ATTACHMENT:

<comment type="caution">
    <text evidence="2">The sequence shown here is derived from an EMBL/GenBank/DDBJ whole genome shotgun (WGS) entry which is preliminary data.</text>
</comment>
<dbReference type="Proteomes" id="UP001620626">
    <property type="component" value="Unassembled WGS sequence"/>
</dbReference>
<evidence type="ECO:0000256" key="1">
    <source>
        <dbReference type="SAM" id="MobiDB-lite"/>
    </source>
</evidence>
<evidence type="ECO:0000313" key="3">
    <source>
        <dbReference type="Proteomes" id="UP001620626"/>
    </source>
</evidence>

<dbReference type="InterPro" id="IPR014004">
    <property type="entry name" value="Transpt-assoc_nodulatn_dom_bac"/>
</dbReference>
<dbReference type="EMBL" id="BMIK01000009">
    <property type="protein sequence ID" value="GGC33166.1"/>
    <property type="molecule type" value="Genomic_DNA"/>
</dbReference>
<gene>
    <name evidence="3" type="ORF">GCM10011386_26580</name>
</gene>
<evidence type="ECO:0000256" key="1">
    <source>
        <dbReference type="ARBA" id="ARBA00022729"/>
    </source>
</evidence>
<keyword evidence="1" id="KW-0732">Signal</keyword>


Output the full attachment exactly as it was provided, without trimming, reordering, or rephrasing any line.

<comment type="caution">
    <text evidence="2">The sequence shown here is derived from an EMBL/GenBank/DDBJ whole genome shotgun (WGS) entry which is preliminary data.</text>
</comment>
<dbReference type="Proteomes" id="UP001620626">
    <property type="component" value="Unassembled WGS sequence"/>
</dbReference>
<evidence type="ECO:0000256" key="1">
    <source>
        <dbReference type="SAM" id="MobiDB-lite"/>
    </source>
</evidence>
<evidence type="ECO:0000313" key="3">
    <source>
        <dbReference type="Proteomes" id="UP001620626"/>
    </source>
</evidence>

<dbReference type="InterPro" id="IPR014004">
    <property type="entry name" value="Transpt-assoc_nodulatn_dom_bac"/>
</dbReference>
<dbReference type="EMBL" id="BMIK01000009">
    <property type="protein sequence ID" value="GGC33166.1"/>
    <property type="molecule type" value="Genomic_DNA"/>
</dbReference>
<gene>
    <name evidence="3" type="ORF">GCM10011386_26580</name>
</gene>
<evidence type="ECO:0000256" key="1">
    <source>
        <dbReference type="ARBA" id="ARBA00022729"/>
    </source>
</evidence>
<keyword evidence="1" id="KW-0732">Signal</keyword>